Anti-Bribery and Corruption: China


Despite the long held Chinese tradition of Guan Xi, China has embarked upon a sweeping anti-corruption campaign and one of the weapons used by the regulators is the imposition of tougher sanctions on offenders. It is imperative for business to keep abreast of the latest developments in this area to ensure that its anti-corruption and bribery procedures and policies are up to date.

What is the governing legislation

Chinese laws governing anti-corruption and bribery are contained primarily in the Anti-Unfair Competition Law of the PRC and the Criminal Law of the PRC.

The Supreme People’s Court and the Supreme People’s Procuratorate also issue interpretations from time to time. These interpretations serve as useful guidelines in the implementation of the laws. One of the most important interpretations to be issued is the Interpretation on Several Issues concerning the Application of Law in the Handling of Criminal Cases relating to Graft and Bribery effective as of 18 April 2016.

What are the offences

A distinction is drawn between official bribery and commercial bribery.

The offence of official bribery is committed when there is a giving, accepting, soliciting or introducing of a bribe to or by state officials of a government related entity. Minimum monetary limits are imposed on the offences. For the crime of giving a briber, it is RMB30,00 if both the offeror and recipient are individuals. If, however, the bribe is offered to three or more persons, unlawful gains are used for the bribe, bribes are offered to officials of certain government agencies, bribes are given to seek promotion or to judicial offers, if the bribe causes a loss in value of more than RMB500,000 and less than RMB1,000,000, a crime will be committed if the bribe is between RMB10,000 and RMB30,000. If an individual offers a bribe to a government related entity, the minimum monetary limit is RMB100,000. If an entity offers a bribe, a crime is committed if the value of the bribe is at least RMB200,000, regardless of whether the recipient is an individual or entity. An individual recipient of a bribe commits an offence if the value of the bribe is at least RMB30,000; if a government related entity commits an offence if it receives a bribe of at least RMB100,000. The act of introducing an individual or entity to give a bribe is also an offence if the bribe is at least RMB20,000 or RMB200,000 respectively.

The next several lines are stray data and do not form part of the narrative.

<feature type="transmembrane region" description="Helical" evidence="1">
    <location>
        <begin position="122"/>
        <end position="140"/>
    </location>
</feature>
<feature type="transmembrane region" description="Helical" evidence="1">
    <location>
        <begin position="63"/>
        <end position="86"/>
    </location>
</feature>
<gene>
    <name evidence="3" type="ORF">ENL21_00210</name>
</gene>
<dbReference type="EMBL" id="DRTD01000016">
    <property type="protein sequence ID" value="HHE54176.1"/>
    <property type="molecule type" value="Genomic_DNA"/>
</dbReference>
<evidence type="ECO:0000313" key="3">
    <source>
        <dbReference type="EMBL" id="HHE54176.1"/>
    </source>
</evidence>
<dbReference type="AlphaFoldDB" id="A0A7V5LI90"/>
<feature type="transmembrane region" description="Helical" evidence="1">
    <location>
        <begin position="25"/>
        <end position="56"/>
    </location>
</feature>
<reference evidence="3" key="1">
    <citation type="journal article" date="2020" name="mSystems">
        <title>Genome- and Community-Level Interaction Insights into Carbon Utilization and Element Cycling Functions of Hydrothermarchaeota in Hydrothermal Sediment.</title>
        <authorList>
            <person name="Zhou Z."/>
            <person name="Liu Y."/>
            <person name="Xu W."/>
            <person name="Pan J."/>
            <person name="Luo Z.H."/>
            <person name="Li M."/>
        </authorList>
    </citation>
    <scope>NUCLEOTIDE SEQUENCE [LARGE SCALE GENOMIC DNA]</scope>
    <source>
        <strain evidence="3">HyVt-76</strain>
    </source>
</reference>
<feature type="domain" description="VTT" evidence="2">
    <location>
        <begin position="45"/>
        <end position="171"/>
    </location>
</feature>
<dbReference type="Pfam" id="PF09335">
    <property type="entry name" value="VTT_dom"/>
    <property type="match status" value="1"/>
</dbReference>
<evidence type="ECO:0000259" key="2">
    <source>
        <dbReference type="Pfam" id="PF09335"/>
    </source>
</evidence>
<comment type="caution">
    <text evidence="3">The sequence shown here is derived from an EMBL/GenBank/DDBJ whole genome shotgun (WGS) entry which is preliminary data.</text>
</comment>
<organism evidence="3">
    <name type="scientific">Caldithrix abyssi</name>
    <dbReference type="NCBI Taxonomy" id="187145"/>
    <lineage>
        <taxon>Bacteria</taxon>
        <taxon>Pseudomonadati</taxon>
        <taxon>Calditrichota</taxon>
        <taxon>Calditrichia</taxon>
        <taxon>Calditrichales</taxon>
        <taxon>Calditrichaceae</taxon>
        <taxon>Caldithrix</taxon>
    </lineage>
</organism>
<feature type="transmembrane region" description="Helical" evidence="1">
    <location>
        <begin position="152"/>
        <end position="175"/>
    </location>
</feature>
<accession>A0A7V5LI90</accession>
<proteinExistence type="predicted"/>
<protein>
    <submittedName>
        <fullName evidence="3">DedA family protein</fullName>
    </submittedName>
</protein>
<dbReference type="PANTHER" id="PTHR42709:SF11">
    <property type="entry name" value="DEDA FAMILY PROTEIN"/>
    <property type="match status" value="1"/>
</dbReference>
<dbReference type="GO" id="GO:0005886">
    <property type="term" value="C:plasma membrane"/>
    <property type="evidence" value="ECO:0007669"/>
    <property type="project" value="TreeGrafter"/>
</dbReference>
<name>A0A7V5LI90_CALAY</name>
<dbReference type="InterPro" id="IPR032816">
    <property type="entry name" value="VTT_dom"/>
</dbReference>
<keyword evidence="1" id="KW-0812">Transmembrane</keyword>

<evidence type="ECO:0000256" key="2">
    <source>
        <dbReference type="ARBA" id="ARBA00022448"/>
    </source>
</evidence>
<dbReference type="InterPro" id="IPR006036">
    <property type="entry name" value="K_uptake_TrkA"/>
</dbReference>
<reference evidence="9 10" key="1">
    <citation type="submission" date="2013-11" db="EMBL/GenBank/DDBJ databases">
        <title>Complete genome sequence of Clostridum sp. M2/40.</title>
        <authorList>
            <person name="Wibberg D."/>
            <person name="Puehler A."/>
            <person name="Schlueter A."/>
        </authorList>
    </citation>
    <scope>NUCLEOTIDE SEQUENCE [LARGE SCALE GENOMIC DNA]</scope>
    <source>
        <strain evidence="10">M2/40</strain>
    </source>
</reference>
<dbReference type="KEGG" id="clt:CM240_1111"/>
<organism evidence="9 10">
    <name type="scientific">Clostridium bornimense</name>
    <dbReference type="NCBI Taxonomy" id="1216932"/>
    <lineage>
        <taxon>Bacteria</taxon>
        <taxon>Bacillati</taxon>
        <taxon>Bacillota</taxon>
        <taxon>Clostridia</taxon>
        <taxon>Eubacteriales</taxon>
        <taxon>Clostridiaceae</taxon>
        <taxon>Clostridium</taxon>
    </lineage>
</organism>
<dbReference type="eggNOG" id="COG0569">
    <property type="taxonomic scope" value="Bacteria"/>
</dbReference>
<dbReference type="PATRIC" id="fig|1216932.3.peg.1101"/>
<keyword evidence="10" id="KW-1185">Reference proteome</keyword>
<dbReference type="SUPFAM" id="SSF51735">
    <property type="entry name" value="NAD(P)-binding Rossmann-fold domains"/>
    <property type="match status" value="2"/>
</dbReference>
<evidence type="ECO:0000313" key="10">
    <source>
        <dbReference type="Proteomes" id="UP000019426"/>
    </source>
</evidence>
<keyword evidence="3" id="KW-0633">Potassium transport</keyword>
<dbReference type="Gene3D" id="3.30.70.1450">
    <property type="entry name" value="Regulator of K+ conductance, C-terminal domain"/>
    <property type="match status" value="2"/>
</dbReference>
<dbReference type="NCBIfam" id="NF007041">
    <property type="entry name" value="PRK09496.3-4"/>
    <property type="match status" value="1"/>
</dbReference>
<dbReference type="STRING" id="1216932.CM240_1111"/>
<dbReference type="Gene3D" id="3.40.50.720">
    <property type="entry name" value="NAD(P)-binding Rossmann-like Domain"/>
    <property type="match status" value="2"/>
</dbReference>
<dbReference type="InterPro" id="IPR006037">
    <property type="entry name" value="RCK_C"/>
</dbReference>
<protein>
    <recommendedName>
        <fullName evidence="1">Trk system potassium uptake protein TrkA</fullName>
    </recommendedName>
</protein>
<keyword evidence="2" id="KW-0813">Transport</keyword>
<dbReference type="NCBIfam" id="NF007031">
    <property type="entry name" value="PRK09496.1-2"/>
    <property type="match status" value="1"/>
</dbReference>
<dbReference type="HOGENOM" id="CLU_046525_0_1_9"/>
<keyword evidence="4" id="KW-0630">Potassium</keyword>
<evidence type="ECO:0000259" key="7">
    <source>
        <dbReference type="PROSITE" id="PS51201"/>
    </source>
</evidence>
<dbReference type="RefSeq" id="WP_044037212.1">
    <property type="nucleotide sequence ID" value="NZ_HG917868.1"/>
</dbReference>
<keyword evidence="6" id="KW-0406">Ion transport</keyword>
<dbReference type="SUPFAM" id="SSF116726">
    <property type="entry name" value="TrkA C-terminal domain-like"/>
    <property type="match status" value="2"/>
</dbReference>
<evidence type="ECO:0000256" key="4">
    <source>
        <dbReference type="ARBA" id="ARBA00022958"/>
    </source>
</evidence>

Commercial bribery refers to the giving and accepting a bribe by non-state officials/ government related entities. The threshold for prosecuting an offence of giving a bribe is RMB60,000 if the offender is an individual, and RMB200,000 if the offender is an entity. The prosecution threshold for accepting a bribe is RMB60,000 for both individuals and entities.

The Anti-Unfair Competition Law defines commercial bribery as the use by business operators of money, assets, or other means, to bribe counter parties to sell or purchase goods. This includes kickbacks provided off the books. Unlike the Criminal Law which imposes monetary limits for prosecution, there are no monetary limits imposed under the Anti-Unfair Competition Law.

What are the defences/mitigating factors

The usual defence is that the relevant property is offered or accepted with legitimate basis, or if no illegal benefit is received.

What are the sanctions

Under the Criminal Law, the sanctions for crimes of official bribery are:

•  sanctions for accepting a bribe range from criminal detention of not more than three years imprisonment to life imprisonment or the death penalty;

•  sanctions for the crime of giving a bribe range from criminal detention of not more than five years imprisonment of not more than fifteen years imprisonment or life imprisonment;

•  sanctions for introducing a bribe range from criminal detention to not more than three years imprisonment.
The sanctions for the crime of commercial bribery are as follows:

•  sanctions for accepting a bribe by a non-state functionary range from criminal detention of not more than five years imprisonment to a maximum of fifteen years imprisonment.

•  sanctions for giving a bribe to a non-state functionary range from criminal detention of not more than three years imprisonment to not more than ten years imprisonment.

In addition, there is prosecutorial discretion to confiscate the offender’s assets and illegal proceeds. In addition, Amendment (IX) to the PRC Criminal Law, which took effect in November 2015, imposes a fine in respect of each of the above-mentioned crimes except for the crime of accepting a bribe by non-state functionary.

Under the Anti-unfair Competition Law, administrative penalties for commercial bribery may be imposed which include a fine ranging from RMB10,000 to RMB200,000, as well as disgorgement of illegal income generated from the commercial bribery.

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